Happier People All Have One Personality Trait in Common

Generosity is the key to happiness, a study has revealed.
Generosity is the key to happiness, a study revealed. (Photo: Stocksnap via Pexels)

If you ask people what would make them happier, you’d likely guess they’d say more money, more sleep, more holidays to Ibiza. But you’d be wrong. Scientists have discovered the key to happiness, and you might be surprised by the answer.

A new study, published in the journal Nature Communications, revealed that it is in fact generosity (not Ibiza) that makes people happier.

The research, conducted at the University of Zurich, found that small acts of generosity activate certain regions of the brain associated with social behavior, happiness, and decision-making.

The study was conducted like this: Researchers told 50 participants that they each had roughly $23 to spend. Half of the group’s members were instructed to use their cash to buy a gift for themselves, while the other half were told to spend the money on someone they knew.

Before they spent any money, however, everyone was asked to think about buying a present for a friend and then identify how much they would hypothetically spend on that person.

The volunteers then underwent MRI scans to measure activity in three regions of the brain associated with social behavior, happiness, and decision-making.

After performing the brain scans, the study revealed that those who had agreed to spend money on other people tended to make more generous decisions once the money was given, compared with those who had agreed to spend on themselves.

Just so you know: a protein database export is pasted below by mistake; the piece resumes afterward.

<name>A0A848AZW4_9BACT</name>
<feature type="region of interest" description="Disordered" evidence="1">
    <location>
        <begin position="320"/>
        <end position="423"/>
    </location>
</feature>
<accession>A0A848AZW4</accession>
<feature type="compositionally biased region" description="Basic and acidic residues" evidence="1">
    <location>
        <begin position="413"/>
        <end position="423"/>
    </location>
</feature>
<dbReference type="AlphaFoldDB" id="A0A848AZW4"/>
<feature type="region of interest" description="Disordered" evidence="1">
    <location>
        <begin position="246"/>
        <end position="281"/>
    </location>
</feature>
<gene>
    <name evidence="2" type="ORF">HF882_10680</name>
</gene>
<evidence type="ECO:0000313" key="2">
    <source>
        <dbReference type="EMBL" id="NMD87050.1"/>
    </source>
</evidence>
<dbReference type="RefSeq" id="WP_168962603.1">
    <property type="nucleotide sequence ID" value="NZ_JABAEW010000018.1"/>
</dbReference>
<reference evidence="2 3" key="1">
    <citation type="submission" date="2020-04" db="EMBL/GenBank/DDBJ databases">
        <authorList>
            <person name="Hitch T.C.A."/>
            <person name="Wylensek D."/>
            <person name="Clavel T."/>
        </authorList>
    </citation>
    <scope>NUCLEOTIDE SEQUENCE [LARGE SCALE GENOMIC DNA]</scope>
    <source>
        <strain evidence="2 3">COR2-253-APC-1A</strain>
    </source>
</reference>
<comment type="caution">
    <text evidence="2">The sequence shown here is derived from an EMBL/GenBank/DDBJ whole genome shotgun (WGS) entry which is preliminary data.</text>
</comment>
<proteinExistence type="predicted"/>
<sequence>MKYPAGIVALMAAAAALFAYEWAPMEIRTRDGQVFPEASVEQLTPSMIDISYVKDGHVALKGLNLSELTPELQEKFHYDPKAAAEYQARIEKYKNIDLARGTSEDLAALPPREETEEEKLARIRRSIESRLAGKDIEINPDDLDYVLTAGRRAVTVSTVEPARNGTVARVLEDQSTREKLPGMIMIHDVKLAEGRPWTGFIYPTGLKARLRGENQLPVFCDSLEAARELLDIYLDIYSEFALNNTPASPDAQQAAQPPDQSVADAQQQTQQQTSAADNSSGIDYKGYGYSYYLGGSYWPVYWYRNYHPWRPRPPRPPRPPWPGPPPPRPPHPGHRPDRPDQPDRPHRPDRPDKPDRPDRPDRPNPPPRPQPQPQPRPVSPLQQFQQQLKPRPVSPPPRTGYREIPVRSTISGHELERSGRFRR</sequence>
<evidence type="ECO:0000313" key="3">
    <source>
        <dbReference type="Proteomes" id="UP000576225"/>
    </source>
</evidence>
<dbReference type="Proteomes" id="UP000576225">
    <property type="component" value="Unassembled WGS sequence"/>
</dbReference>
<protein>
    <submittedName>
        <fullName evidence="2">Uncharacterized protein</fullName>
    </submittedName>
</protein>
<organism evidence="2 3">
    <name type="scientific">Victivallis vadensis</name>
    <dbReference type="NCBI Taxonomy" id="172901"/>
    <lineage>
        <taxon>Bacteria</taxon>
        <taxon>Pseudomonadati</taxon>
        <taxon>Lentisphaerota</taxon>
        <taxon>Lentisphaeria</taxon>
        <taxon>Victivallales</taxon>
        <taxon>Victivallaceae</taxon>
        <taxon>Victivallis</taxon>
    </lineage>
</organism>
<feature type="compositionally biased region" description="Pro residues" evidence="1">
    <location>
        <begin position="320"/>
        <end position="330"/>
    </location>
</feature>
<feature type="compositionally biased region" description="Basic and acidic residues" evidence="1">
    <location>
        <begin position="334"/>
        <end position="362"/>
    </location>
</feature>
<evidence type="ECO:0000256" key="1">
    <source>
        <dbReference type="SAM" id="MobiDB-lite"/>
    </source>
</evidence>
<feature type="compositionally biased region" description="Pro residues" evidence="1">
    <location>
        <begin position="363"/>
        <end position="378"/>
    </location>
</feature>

The people who pledged to spend on others also had more activation in the parts of the brain associated with altruism and happiness.

Surprisingly, the amount spent didn’t seem to have an impact on how happy people felt — it was merely the intention to be generous that kicked off those warm-and-fuzzy feelings.

Being generous makes people happy.
Being generous makes people happy. (Photo: Stocksnap via Pexels)

“Interestingly, changes in happiness were driven by the commitment to be generous as such, independent of the absolute monetary amount spent on others,” the researchers wrote.

“Our study provides behavioral and neural evidence that supports the link between generosity and happiness,” they continued. “Our results suggest that, for a person to achieve happiness from generous behavior, the brain regions involved in empathy and social cognition need to overwrite selfish motives in reward-related brain regions.”

So if you want to get all the happiness feels, stop scrolling Instagram for your next exotic getaway and start stockpiling those random acts of kindness. Treating your bestie to a glass of fizz and your other half to a neck rub should do the trick.

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